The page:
By CARRIE LUNDGREN
Whether it is bienvenido or herzlich wilkommen, students are finding life at the Foreign Language Student Residence welcomes not only opportunities to perfect their language skills, but also exposes them to a variety of cultures.
“The best part is the mixture of cultures and the open minded attitude of the residents,” said Nathan Henry, 24, a senior from Altamont, Duchesne, majoring in psychology.
The mixture of cultures at the Foreign Language House include Spanish, Portuguese, Italian, French, German, Japanese, Chinese, Russian and Arabic.
Students living in the complex promise to speak one of the nine languages in all of their interactions with roommates.
With a variety of activities offered, students receive many lessons in these foreign cultures, especially on Sundays, said Tiffany Jackson, 19, a sophomore from Las Vegas, Nev., majoring in agronomy.
“Each week the sacramental prayers are given in different languages. For example, one week the prayer will be given in Japanese and German,” Jackson said.
Sacrament meeting, Priesthood and Relief Society are given in English. However, students can continue their study of foreign languages in Sunday School. Students can attend a Sunday School lesson taught in any of the languages, Jackson said.
“I love the ward. It is like a microcosm of the Church,” said Paul Hunter, 23, a senior from Sandy, Salt Lake County, majoring in economics.
In addition to their church meetings, students conduct monthly ward dinners where a specific culture is spotlighted, Henry said.
“Once we had a visitor from Egypt who spoke to us,” Henry said.
Listening and speaking foreign languages are not limited to Sundays. Students eat dinner together regularly, said Rosalia Rodriguez, 21, a junior from Buenos Aires, Argentina, majoring in psychology.
As a resident facilitator, the equivalent of a resident assistant in other on-campus housing facilities, Rodriguez is responsible for organizing food assignments and monthly Family Home Evening activities.
“The first Monday of every month we are in charge of putting on a FHE in the language,” Rodriguez said.
Students are finding that continual exposure to the language is assisting them in their retention, said M. Melinda Bevan, 19, a sophomore from Bluffdale, Salt Lake County, majoring in Latin American studies.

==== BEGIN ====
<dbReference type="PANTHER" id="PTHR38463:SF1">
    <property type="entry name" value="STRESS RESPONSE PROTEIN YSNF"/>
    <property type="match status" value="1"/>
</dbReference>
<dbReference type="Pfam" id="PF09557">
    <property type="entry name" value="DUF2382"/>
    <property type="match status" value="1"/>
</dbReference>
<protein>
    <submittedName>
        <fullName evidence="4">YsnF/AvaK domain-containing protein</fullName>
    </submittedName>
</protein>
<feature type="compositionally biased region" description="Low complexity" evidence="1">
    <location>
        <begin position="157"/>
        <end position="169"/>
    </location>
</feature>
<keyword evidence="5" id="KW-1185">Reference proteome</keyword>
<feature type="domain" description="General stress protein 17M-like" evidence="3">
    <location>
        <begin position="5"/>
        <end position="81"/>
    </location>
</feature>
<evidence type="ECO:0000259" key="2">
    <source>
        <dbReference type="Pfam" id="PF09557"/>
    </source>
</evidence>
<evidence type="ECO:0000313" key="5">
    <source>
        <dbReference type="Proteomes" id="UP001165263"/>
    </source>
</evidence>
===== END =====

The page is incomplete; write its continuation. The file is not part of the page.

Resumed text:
“It makes you think in the language,” Bevan said.
Melissa Sundell, 21, a senior from Las Vegas, Nev., majoring in Spanish said she agrees that living in the Foreign Language Student Residence helps with language mastery.
“I have a chance to learn a language that otherwise I wouldn’t,” Sundell said.
“It is a student’s dream because you are continually learning in various situations,” Jackson said.
In addition to learning one language, many students find that living in the Foreign Language Student Residence excites them to learn additional languages, Bevan said.
“It gives you a thrill for learning languages, so I’m taking Japanese right now,” said Bevan, who lives in the Spanish house.
“Once you move into the complex you feel like a loser only speaking two languages. It’s only when you know six or seven that you’re tops,” said Michael Rushforth, 26, a graduate student in Spanish linguistics.
However, Henry cautions students to not be intimidated.
Henry, who lives in the Spanish house, never took a class in the language before living there.
“I just jumped in without taking any classes and started learning,” Henry said.
Edgar Gomez, 24, a senior from Mexico City, Mexico, majoring in management information systems, agrees that students do not need a strong foundation in a language before living in the house.
Gomez, who is living in the French house, speaks Spanish, Portuguese, Italian, French and English.
“You can always find someone to help you,” Gomez said.